The sympathetic nervous system is crucial for controlling multiple cardiac functions and its overactivity is associated with many cardiovascular diseases (CVD). Chronic intermittent hypoxia (CIH) is a current model for sleep apnea, which constitutes a major risk factor for CVD through sympathetic overactivity. However, a comprehensive neuroanatomical map of the sympathetic innervation of the heart is unavailable which impedes our understanding of the remodeling of this map in pathological conditions. First, we used a combination of state-of-the-art techniques, including flat-mount tissue processing, immunohistochemistry for tyrosine hydroxylase (TH, a sympathetic marker), confocal microscopy and Neurolucida 360 software to trace, digitize, and quantitatively map the topographical sympathetic innervation in the whole heart of mice. Then we integrated our tracing data onto a 3D heart scaffold. Second, we determined the remodeling of sympathetic innervation in CIH, by exposing mice to either room air or CIH for 8-10 weeks. We found that (1) 4–5 extrinsic TH-IR nerve bundles entered the right atrium from the superior vena cava and the left atrium from the left precaval vein. Although these bundles projected to different areas of the atria, their projection fields partially overlapped. (2) TH-IR axon and terminal density varied considerably between different sites of the heart with the greatest density of innervation near the sinoatrial node region (P < 0.05, n = 6). (3) TH-IR axons also innervated blood vessels and adipocytes. (4) In ventricles: TH-IR axons formed dense terminal networks in the epicardium, myocardium, and vasculature. (5) TH-IR axons were traced and integrated into 3D heart scaffolds. (6) CIH significantly increased TH-IR innervation and complexity in the heart. Collectively, this work provided detailed mapping of catecholaminergic axons and terminal structures in the whole heart at single-cell/axon/varicosity scale in normal and CIH conditions. This work may provide a foundation for the functional study of sympathetic control of the heart and valuable neuromodulation strategies to treat CVD.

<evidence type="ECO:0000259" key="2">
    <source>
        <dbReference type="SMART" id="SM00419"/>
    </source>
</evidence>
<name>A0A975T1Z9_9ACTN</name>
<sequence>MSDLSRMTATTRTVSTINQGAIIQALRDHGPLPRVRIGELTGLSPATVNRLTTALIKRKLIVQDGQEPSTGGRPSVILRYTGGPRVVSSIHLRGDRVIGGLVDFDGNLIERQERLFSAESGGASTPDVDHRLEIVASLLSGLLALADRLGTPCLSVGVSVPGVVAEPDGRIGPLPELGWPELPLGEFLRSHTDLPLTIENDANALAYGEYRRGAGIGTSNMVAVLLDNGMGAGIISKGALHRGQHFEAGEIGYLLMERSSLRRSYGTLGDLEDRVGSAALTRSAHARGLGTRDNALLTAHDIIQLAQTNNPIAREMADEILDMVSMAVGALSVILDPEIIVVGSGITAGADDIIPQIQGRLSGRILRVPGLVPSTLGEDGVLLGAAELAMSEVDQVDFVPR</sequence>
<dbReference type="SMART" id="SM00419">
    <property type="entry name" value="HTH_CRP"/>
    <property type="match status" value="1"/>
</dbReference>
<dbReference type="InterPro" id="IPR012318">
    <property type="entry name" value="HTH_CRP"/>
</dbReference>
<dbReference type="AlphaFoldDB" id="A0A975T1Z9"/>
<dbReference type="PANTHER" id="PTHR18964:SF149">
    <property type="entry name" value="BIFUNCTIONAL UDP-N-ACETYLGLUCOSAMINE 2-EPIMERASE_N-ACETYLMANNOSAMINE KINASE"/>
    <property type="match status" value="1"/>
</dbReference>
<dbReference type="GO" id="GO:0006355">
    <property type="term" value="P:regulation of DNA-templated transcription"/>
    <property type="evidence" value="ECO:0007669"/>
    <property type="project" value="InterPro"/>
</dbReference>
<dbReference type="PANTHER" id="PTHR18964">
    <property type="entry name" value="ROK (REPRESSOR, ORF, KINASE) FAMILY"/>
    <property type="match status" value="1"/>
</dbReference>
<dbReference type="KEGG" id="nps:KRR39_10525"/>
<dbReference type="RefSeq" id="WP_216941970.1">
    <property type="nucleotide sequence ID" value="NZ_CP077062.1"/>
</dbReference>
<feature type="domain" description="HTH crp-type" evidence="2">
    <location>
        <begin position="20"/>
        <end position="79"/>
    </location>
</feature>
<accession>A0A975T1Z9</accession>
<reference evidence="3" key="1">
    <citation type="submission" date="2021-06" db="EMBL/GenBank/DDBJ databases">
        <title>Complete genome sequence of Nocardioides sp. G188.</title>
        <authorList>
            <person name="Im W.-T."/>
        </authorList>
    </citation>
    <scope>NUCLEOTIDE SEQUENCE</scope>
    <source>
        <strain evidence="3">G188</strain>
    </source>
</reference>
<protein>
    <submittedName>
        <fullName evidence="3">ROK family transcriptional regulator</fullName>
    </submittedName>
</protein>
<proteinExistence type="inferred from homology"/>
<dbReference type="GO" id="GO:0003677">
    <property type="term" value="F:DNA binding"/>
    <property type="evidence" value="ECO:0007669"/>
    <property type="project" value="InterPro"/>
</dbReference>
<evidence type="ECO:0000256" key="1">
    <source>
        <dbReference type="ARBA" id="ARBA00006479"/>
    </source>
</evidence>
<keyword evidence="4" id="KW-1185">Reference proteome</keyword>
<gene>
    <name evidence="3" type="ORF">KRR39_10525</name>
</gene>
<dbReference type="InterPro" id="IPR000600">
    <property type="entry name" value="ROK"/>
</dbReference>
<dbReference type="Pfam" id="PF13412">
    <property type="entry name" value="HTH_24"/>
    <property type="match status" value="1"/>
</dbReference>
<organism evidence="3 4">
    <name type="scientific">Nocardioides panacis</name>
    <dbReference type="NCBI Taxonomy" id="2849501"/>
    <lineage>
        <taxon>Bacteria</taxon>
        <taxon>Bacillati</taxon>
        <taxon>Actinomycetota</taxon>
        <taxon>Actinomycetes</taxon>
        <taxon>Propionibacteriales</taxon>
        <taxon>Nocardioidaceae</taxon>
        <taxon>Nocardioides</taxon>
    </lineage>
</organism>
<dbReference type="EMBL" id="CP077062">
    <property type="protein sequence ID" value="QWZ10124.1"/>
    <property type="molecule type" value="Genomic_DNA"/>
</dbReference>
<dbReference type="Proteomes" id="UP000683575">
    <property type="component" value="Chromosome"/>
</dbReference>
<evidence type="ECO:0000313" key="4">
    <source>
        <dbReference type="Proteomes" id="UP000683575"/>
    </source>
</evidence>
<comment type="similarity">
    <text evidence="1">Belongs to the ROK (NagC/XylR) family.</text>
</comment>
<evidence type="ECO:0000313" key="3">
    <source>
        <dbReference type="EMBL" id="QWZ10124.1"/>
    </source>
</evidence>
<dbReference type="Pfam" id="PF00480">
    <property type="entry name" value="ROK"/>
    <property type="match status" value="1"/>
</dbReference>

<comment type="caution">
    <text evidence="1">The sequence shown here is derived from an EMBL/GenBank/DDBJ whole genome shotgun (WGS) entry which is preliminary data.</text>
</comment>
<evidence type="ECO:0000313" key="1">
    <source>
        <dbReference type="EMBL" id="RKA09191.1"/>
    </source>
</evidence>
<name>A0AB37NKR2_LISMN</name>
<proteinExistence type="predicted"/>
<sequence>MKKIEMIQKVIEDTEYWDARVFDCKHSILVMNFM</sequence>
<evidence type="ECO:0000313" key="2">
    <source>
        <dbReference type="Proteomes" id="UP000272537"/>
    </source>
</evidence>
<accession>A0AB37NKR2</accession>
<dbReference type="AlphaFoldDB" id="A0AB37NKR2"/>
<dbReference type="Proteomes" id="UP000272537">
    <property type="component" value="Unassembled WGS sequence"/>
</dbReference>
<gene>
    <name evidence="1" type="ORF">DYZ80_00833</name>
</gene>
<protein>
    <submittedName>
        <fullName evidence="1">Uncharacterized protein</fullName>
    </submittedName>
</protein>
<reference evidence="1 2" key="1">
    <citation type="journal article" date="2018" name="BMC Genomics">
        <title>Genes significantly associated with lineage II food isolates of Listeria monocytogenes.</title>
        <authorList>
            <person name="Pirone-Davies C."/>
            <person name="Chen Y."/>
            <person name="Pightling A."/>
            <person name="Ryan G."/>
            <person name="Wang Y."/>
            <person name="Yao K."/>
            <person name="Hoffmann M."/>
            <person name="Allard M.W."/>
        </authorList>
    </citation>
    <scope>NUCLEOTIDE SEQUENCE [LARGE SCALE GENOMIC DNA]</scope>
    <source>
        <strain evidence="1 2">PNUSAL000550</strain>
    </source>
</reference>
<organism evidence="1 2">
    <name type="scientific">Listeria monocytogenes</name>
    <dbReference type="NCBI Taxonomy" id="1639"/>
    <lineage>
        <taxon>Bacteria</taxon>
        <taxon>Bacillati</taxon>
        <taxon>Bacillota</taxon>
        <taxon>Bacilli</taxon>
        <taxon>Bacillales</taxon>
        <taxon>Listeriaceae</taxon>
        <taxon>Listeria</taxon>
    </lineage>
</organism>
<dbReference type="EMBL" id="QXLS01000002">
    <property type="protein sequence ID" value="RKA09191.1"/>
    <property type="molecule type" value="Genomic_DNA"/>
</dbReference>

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Graduation Date





Cheng, Zixi


Doctor of Philosophy (Ph.D.)


College of Medicine


Burnett School of Biomedical Sciences

Degree Program

Biomedical Sciences




CFE0009483; DP0027483





Release Date

May 2023

Length of Campus-only Access


Access Status

Doctoral Dissertation (Open Access)